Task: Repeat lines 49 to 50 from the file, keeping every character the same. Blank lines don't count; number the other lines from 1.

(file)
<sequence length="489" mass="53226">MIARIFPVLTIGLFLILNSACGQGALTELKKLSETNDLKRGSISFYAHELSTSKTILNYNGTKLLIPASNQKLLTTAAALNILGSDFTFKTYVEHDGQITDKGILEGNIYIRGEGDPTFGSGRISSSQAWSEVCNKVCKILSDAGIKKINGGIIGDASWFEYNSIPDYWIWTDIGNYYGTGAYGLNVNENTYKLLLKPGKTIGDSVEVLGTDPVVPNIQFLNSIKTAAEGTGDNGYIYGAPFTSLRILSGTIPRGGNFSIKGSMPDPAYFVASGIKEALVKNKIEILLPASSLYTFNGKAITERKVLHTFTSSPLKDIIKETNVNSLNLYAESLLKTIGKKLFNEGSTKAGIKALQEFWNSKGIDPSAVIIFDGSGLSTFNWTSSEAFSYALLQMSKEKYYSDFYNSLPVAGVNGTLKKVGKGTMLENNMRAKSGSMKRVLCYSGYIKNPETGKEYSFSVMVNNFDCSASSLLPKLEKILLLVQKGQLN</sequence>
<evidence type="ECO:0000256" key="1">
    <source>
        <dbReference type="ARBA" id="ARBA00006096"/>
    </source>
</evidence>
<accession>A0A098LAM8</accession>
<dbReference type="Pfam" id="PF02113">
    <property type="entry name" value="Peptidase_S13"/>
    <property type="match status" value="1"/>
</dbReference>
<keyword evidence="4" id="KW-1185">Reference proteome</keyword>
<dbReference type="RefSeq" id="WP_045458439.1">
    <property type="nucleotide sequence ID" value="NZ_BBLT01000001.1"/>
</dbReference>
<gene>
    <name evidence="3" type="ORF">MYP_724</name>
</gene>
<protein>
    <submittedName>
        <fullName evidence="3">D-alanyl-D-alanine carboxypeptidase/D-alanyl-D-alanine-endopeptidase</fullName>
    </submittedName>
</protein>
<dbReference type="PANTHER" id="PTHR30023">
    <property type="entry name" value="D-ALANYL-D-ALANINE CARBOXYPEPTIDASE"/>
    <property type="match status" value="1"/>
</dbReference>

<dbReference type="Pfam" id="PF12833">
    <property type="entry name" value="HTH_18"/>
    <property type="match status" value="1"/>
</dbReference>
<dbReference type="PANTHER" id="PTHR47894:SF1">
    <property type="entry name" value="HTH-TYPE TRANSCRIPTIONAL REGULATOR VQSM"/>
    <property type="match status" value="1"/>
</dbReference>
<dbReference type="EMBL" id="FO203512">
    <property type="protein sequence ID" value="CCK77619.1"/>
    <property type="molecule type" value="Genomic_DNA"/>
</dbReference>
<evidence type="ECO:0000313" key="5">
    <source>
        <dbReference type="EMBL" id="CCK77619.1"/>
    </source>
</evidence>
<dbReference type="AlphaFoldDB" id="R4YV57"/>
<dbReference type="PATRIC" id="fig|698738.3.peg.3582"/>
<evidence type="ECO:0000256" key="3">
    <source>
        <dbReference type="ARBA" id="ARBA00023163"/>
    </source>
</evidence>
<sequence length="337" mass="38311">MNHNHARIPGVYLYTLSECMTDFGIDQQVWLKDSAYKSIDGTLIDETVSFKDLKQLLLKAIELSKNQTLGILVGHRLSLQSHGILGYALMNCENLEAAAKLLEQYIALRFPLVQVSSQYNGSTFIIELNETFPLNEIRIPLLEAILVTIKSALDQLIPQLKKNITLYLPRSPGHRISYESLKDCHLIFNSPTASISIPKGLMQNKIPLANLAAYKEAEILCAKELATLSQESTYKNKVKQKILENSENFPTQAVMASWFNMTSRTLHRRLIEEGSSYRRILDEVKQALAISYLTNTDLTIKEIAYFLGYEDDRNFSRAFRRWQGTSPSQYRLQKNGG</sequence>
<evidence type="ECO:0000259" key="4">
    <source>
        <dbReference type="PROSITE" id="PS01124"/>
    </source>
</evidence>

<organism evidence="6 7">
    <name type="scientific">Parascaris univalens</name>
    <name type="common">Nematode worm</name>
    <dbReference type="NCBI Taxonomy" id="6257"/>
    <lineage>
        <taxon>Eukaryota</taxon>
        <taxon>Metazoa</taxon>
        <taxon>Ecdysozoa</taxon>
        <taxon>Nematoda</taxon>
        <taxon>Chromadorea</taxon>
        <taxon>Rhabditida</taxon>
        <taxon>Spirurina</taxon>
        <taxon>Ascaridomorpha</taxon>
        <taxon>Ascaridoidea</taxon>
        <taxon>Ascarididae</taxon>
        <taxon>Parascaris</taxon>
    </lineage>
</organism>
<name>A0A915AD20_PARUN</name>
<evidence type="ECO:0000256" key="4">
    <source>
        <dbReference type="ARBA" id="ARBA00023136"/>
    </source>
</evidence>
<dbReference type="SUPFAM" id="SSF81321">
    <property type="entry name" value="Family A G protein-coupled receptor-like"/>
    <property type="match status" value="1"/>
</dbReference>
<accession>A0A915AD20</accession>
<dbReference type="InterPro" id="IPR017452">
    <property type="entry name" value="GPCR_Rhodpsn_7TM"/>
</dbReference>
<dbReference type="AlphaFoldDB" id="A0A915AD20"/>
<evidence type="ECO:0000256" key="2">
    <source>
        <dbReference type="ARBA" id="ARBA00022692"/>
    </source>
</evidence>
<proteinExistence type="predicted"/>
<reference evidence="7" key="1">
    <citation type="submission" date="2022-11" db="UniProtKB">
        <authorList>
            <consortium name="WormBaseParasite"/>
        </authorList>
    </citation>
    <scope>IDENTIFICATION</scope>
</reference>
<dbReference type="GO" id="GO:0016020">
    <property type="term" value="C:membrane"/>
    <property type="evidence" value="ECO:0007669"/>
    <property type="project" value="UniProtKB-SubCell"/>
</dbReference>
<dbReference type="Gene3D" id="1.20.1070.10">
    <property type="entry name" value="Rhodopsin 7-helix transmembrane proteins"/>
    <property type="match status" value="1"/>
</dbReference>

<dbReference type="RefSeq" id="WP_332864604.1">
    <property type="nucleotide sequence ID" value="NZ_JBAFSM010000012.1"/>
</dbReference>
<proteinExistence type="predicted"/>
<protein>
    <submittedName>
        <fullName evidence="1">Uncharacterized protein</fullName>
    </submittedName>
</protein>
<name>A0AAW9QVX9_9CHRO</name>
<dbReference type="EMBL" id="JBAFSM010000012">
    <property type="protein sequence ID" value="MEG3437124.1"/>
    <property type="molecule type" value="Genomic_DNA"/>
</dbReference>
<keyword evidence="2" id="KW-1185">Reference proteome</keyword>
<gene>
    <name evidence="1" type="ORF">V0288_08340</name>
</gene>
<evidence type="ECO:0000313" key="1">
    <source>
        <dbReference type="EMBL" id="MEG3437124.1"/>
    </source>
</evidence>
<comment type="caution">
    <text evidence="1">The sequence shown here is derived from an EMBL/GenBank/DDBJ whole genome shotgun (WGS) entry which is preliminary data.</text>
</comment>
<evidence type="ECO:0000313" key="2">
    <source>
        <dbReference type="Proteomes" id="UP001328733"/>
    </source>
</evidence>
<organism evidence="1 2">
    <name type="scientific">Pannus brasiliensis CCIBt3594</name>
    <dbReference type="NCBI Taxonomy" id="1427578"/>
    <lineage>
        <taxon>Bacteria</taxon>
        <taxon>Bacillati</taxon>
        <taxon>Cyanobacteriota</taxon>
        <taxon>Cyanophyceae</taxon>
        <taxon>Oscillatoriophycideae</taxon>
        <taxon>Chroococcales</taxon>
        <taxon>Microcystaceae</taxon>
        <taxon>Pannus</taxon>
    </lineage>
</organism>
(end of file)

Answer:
        <dbReference type="ARBA" id="ARBA00023163"/>
    </source>